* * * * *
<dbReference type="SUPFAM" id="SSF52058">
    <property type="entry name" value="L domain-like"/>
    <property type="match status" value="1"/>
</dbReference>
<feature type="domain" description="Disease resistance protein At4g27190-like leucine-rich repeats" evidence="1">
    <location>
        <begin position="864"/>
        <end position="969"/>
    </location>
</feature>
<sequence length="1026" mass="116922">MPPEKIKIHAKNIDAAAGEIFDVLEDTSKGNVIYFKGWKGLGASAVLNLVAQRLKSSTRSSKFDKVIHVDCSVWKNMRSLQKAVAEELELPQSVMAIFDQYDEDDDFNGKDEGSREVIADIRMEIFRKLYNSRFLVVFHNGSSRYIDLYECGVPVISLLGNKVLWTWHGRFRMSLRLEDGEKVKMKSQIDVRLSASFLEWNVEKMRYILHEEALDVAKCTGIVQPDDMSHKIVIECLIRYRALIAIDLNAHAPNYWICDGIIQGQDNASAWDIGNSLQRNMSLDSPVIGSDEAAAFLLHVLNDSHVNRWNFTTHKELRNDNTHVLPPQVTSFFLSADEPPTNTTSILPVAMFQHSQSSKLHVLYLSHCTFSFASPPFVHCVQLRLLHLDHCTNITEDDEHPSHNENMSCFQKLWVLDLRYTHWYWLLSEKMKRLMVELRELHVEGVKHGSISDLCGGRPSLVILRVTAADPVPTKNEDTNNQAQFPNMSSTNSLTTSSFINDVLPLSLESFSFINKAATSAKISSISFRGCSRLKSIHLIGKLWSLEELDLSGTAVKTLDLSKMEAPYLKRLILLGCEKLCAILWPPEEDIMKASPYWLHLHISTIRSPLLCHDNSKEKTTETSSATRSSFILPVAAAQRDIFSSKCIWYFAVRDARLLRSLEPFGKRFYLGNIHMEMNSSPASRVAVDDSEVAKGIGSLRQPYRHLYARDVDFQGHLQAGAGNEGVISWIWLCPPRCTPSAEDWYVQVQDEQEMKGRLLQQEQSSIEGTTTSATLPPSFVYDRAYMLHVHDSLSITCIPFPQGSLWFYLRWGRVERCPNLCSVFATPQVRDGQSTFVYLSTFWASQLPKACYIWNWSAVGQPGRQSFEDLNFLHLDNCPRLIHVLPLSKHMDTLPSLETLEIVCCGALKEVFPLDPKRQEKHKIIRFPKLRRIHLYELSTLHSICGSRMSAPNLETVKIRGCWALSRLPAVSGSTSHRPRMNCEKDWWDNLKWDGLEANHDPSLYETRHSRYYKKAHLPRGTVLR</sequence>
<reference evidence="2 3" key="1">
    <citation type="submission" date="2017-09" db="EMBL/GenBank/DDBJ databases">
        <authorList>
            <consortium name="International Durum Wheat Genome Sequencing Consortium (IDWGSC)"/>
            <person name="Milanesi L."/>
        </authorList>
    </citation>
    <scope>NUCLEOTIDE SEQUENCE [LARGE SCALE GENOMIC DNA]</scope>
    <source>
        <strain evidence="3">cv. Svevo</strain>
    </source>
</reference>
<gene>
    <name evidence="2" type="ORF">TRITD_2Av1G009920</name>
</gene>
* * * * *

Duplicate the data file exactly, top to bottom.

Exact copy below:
<dbReference type="SUPFAM" id="SSF52058">
    <property type="entry name" value="L domain-like"/>
    <property type="match status" value="1"/>
</dbReference>
<feature type="domain" description="Disease resistance protein At4g27190-like leucine-rich repeats" evidence="1">
    <location>
        <begin position="864"/>
        <end position="969"/>
    </location>
</feature>
<sequence length="1026" mass="116922">MPPEKIKIHAKNIDAAAGEIFDVLEDTSKGNVIYFKGWKGLGASAVLNLVAQRLKSSTRSSKFDKVIHVDCSVWKNMRSLQKAVAEELELPQSVMAIFDQYDEDDDFNGKDEGSREVIADIRMEIFRKLYNSRFLVVFHNGSSRYIDLYECGVPVISLLGNKVLWTWHGRFRMSLRLEDGEKVKMKSQIDVRLSASFLEWNVEKMRYILHEEALDVAKCTGIVQPDDMSHKIVIECLIRYRALIAIDLNAHAPNYWICDGIIQGQDNASAWDIGNSLQRNMSLDSPVIGSDEAAAFLLHVLNDSHVNRWNFTTHKELRNDNTHVLPPQVTSFFLSADEPPTNTTSILPVAMFQHSQSSKLHVLYLSHCTFSFASPPFVHCVQLRLLHLDHCTNITEDDEHPSHNENMSCFQKLWVLDLRYTHWYWLLSEKMKRLMVELRELHVEGVKHGSISDLCGGRPSLVILRVTAADPVPTKNEDTNNQAQFPNMSSTNSLTTSSFINDVLPLSLESFSFINKAATSAKISSISFRGCSRLKSIHLIGKLWSLEELDLSGTAVKTLDLSKMEAPYLKRLILLGCEKLCAILWPPEEDIMKASPYWLHLHISTIRSPLLCHDNSKEKTTETSSATRSSFILPVAAAQRDIFSSKCIWYFAVRDARLLRSLEPFGKRFYLGNIHMEMNSSPASRVAVDDSEVAKGIGSLRQPYRHLYARDVDFQGHLQAGAGNEGVISWIWLCPPRCTPSAEDWYVQVQDEQEMKGRLLQQEQSSIEGTTTSATLPPSFVYDRAYMLHVHDSLSITCIPFPQGSLWFYLRWGRVERCPNLCSVFATPQVRDGQSTFVYLSTFWASQLPKACYIWNWSAVGQPGRQSFEDLNFLHLDNCPRLIHVLPLSKHMDTLPSLETLEIVCCGALKEVFPLDPKRQEKHKIIRFPKLRRIHLYELSTLHSICGSRMSAPNLETVKIRGCWALSRLPAVSGSTSHRPRMNCEKDWWDNLKWDGLEANHDPSLYETRHSRYYKKAHLPRGTVLR</sequence>
<reference evidence="2 3" key="1">
    <citation type="submission" date="2017-09" db="EMBL/GenBank/DDBJ databases">
        <authorList>
            <consortium name="International Durum Wheat Genome Sequencing Consortium (IDWGSC)"/>
            <person name="Milanesi L."/>
        </authorList>
    </citation>
    <scope>NUCLEOTIDE SEQUENCE [LARGE SCALE GENOMIC DNA]</scope>
    <source>
        <strain evidence="3">cv. Svevo</strain>
    </source>
</reference>
<gene>
    <name evidence="2" type="ORF">TRITD_2Av1G009920</name>
</gene>